Pioneering transplant operation carried out by robot
BRITISH surgeons have completed the first live transplant operation using a robot, it emerged yesterday.
The 1million machine at Guy’s Hospital in London, one of two in the UK, plucked a kidney from Pauline Payne’s body using two mechanical arms. Conventional surgery was then employed to implant the carefully preserved kidney into her seriously ill partner, Raymond Jackson.
The robot, named da Vinci by its manufacturer, has been used before in Britain to remove diseased organs and carry out simple reconstructive surgery. But this is the first time anything as critical and difficult as a live organ transplant has been attempted with the machine in the UK.
Two pencil-thin robot arms were inserted through 8mm holes in Ms Payne’s body. Their delicate "hands", wielding fine surgical tools, snipped and sewed in obedient response to finger and wrist movements made by the operator sitting at a console a few feet away.
A third arm, passed through another hole, bore a miniature camera. Images were viewed in 3-D by the surgeon, peering into a pair of virtual-reality "binoculars", who controlled the position of the camera with foot pedals.
Ms Payne, 55, an accountant, and Mr Jackson, 59, a retired haulage manager, have been together for three years and have been engaged since Christmas.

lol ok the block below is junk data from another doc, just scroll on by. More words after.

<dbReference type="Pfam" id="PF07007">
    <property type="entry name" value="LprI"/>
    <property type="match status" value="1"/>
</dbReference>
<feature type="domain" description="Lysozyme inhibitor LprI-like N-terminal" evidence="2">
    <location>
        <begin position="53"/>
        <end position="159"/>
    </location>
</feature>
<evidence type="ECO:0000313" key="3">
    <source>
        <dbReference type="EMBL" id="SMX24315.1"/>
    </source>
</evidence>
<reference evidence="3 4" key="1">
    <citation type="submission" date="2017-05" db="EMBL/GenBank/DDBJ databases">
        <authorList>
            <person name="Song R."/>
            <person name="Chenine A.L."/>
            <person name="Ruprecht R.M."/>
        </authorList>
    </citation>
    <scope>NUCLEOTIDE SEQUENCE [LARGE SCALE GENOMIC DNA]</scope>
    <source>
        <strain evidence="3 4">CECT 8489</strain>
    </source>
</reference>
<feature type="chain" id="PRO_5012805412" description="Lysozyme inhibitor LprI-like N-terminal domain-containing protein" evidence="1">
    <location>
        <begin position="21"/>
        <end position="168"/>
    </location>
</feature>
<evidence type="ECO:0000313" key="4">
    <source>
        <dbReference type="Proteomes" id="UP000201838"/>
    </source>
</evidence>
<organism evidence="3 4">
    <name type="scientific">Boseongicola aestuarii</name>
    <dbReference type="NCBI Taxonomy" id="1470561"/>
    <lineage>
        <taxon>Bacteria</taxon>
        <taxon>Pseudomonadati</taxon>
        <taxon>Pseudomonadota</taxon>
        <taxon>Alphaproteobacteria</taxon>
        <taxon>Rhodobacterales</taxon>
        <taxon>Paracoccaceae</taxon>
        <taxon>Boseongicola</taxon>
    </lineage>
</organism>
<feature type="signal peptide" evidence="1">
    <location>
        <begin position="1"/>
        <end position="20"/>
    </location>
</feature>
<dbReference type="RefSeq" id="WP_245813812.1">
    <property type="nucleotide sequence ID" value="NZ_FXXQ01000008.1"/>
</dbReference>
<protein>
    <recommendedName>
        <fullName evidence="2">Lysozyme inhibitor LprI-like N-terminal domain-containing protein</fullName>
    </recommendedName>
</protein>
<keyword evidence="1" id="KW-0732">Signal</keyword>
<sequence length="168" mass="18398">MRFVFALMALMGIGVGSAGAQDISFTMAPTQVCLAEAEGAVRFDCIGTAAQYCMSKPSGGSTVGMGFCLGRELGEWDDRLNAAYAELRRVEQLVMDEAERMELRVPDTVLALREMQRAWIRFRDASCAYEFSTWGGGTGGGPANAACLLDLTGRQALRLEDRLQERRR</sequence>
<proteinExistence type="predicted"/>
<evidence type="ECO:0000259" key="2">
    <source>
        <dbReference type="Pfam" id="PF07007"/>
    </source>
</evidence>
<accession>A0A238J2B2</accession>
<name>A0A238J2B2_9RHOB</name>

Mr Jackson became ill two-and-a-half years ago and, without a new kidney, he faced the prospect of a lifetime on dialysis.
Ms Payne offered to donate one of hers and despite the high odds against a non-relation having the right tissue type, her kidneys were a match.
Speaking three months after the operation, she told how she returned to their home in Rochester, Kent, less than four days after the transplant.
A month later, she was back at work.
"I can’t believe that I had a three-hour operation on a Friday and I was out of bed on Saturday and went home Monday teatime," she said. "To see the change in Ray is quite amazing. He got to the point before when he was losing his appetite, had no energy, and was really going downhill."
Ms Payne volunteered to be a da Vinci guinea pig after reading about the robot. "I asked if it was an option, and they said yes," she explained.
"I just found the idea of using a robot to perform an operation exciting. The surgeons said they enjoyed using it, and I had absolute faith in what they said it could do. I was never frightened or apprehensive."
Da Vinci was developed in the United States, where there are up to 200 working robots, but only Guy’s and St Mary’s Hospital in London use them in Britain.
The operator’s finger movements are accurately communicated to the robot via loops of Velcro wrapped around the thumb and forefinger. Although the mechanical movements are slower than a human’s, the machine compensates for any tremor, so they are delivered with rock-steady precision.
Prokar Dasgupta, a consultant urologist at Guy’s, who led the surgical team, said: "It is a milestone, but we don’t know all the answers yet.
We have to do more of these operations."
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